(I copied this off of Gretchen Rubin's Happiness Project blog a while ago and found it in my notes. Unfortunately I didn't copy who was asking and who was answering the questions. In any case, the words plain work for me.)

Parent Conferences

At our school we have parent conferences three times a year. It is not obligatory for all parents to sign up, so we send out a sign up schedule for observation times in the morning, and conference times right after school and parents pick whether or not to come for one or both. Usually I have about 75% of parents sign up for conferences, and 50% sign up for observations. If I have any child that is really struggling with something, I usually make sure that parent finds a time for conference.

As much as conferences represent extra effort and time in my part both during school hours and after work, they are well worth it in terms of the impact they have on the smooth running of the school. A thirty minute session (or more if necessary) to address any concerns, to give suggestions for the home, to ask for suggestions for school, and to highlight the child's strengths works wonders on both the parent/school relationship and ultimately influences the child in the classroom. The way I see it, conferences are an investment that can make my work in the classroom a lot easier (by helping the parent work WITH me).

The way that I structure conferences in general is the following:

1) Invite the parents to talk about their impressions of their observation. Clear up any questions or concerns. I usually offer a clip board with written observation guidelines and suggestions that really helps direct the parents attention while they observe. This keeps their hands off of their cel phones (believe it or not), and usually helps translate what they are seeing.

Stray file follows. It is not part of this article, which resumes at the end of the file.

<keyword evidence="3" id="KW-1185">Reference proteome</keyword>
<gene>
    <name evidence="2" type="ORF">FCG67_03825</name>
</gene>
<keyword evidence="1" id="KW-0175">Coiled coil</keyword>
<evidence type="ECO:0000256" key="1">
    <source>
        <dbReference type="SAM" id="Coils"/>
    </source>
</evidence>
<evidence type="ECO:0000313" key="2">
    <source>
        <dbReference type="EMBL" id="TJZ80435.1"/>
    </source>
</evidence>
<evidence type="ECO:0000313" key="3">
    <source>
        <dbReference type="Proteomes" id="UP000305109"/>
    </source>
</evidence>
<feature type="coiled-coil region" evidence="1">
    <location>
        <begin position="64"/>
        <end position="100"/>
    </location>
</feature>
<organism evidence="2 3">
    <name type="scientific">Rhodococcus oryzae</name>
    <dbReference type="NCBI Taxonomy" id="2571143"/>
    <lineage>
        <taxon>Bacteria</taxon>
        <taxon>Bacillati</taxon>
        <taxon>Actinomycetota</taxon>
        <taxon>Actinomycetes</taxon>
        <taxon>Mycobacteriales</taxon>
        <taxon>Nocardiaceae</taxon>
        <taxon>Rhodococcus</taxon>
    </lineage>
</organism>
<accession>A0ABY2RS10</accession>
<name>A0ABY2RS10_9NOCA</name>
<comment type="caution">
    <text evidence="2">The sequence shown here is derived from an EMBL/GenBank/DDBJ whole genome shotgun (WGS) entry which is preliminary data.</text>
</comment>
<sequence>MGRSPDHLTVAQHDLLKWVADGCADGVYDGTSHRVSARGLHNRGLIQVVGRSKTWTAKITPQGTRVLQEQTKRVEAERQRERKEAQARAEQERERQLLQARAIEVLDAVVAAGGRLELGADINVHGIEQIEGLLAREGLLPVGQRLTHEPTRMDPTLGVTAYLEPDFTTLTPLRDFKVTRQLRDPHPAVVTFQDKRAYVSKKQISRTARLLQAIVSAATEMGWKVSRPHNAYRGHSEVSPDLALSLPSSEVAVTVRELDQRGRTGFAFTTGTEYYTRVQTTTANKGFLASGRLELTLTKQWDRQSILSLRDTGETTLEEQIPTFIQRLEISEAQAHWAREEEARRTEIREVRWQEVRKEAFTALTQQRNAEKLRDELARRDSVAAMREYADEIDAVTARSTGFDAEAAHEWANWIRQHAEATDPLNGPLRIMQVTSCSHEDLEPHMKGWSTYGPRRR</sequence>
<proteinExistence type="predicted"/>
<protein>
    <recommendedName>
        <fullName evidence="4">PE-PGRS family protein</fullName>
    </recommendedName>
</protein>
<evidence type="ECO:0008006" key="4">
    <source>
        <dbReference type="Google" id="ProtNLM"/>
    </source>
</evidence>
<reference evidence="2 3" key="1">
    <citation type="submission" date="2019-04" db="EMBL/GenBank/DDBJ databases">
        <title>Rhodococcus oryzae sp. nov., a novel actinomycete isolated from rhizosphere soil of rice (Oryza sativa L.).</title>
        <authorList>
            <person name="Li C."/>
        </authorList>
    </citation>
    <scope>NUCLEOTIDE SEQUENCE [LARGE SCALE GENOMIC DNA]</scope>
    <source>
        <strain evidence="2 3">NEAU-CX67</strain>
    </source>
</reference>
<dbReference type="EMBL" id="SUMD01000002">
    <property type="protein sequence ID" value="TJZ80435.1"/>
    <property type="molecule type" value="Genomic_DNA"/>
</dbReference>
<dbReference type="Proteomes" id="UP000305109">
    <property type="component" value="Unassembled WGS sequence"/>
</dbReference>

2) Ask parents if there is any subject in particular, or aspect that they'd like to focus on during the conference. Address it if they have one.

3) Go over the conference notes. These are usually a two page written "report" that highlights the child's development as follows:

  • General development comments (this is where I talk about sensitive periods, transition times in development, etc.)
  • Motor development (both gross and fine)
  • Practical life (including bathroom, nutrition, clothing issues)
  • Sensory development
  • Language development (spoken, reading, writing)
  • Math work
  • Social Development
  • Independence

As I go over each topic, I try to suggest ways in which they can parallel what we do at school in the home. If the child is having difficulty in any area, I ask a lot of questions about if they see the same thing at home and if so what their response is to it.

My goal is to make the conference feel as much as possible like a conversation instead of it feeling like an evaluation in any way. I like to notice the all the areas of progress that I see, especially if there has been prior difficulties with the child. I like to think that when parents leave the conference, they feel proud and inspired about their child (at best) and that they have new ideas to work with at home (at the least).